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The International Narcotics Control Board: Watchdog or Guardian of the UN Drug Control Conventions?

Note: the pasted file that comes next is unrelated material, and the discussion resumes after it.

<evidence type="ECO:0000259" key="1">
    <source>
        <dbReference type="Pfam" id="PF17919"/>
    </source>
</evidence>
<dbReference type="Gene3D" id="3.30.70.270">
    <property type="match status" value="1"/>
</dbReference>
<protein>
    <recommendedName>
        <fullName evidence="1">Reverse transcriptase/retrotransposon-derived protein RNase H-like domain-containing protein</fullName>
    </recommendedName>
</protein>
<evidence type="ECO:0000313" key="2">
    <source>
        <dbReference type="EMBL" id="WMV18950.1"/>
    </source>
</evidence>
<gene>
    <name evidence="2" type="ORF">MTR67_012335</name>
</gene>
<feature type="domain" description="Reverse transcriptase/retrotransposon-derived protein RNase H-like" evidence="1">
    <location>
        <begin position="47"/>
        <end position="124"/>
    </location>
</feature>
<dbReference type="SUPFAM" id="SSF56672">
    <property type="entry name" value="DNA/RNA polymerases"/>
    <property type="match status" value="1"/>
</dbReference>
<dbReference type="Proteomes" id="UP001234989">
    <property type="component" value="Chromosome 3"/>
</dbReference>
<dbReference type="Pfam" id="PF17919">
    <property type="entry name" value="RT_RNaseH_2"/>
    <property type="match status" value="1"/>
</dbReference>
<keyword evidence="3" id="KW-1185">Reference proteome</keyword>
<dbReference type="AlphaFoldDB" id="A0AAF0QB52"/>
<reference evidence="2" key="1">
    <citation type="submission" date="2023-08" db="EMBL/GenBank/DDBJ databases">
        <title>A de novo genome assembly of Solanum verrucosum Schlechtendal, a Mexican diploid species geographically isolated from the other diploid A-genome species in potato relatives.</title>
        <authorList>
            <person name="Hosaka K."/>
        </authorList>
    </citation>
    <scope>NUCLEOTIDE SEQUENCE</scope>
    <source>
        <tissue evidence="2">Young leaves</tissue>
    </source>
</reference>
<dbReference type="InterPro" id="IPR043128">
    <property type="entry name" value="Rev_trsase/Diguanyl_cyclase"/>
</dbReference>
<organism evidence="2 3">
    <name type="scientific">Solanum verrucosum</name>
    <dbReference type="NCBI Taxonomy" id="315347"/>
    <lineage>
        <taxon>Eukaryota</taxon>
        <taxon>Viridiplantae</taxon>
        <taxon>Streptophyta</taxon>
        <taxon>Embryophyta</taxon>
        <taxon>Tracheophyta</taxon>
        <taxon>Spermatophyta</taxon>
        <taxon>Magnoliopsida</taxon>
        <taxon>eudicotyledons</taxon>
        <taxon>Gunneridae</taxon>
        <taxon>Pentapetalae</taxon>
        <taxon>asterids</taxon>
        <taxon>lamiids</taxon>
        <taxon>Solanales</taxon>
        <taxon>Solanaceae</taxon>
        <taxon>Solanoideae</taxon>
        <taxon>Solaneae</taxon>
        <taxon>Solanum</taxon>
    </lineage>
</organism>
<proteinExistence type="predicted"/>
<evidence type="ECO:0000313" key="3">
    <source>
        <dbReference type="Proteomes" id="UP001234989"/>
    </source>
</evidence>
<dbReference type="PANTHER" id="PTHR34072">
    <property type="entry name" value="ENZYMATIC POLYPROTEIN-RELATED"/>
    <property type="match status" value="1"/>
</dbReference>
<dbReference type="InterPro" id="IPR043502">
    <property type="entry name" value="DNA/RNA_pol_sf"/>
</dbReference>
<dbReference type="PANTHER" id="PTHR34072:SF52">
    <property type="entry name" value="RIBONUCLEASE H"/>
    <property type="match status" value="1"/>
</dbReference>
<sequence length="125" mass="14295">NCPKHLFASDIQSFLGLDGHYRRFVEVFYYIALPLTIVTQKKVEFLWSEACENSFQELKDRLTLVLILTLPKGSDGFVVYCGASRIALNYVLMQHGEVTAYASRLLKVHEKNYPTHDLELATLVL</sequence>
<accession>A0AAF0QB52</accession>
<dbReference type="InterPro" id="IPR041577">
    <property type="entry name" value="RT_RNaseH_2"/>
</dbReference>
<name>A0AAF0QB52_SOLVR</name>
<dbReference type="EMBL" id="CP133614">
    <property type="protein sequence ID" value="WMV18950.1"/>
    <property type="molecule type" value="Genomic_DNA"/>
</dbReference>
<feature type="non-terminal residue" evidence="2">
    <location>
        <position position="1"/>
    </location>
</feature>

The current global system for the control of illegal drugs such as heroin, cocaine and cannabis is enshrined in three United Nations (UN) Conventions, respectively dated 1961, 1971 and 1988. Established in the 1961 Single Convention on Narcotic Drugs, the International Narcotics Control Board (INCB or Board) is the body charged with monitoring the implementation of the conventions, and of alerting member states and the international community to weaknesses in the system, or its implementation. While the Board’s role in overseeing and quantifying the legal market in controlled drugs for medical and scientifi c uses is widely admired, there is growing discontent with the unbalanced nature of its contribution to the much more complex and sensitive debates surrounding the issue of illegal drug markets and how best to respond to them. Consequently, critics have pointed out that the Board has moved away from its intended mandate as the ‘watchdog’ of the conventions – describing the global situation, and bringing attention to challenges and dilemmas – to become more of a ‘guardian’ of the purity of the conventions – challenging any policy or activity that does not correspond with what it perceives as the original vision of the control system. By adopting such an uncompromising stance, the Board undermines its own authority, and runs the risk of being seen as irrelevant to the shifting challenges faced by national governments and municipal authorities in responding to the widespread use of illegal drugs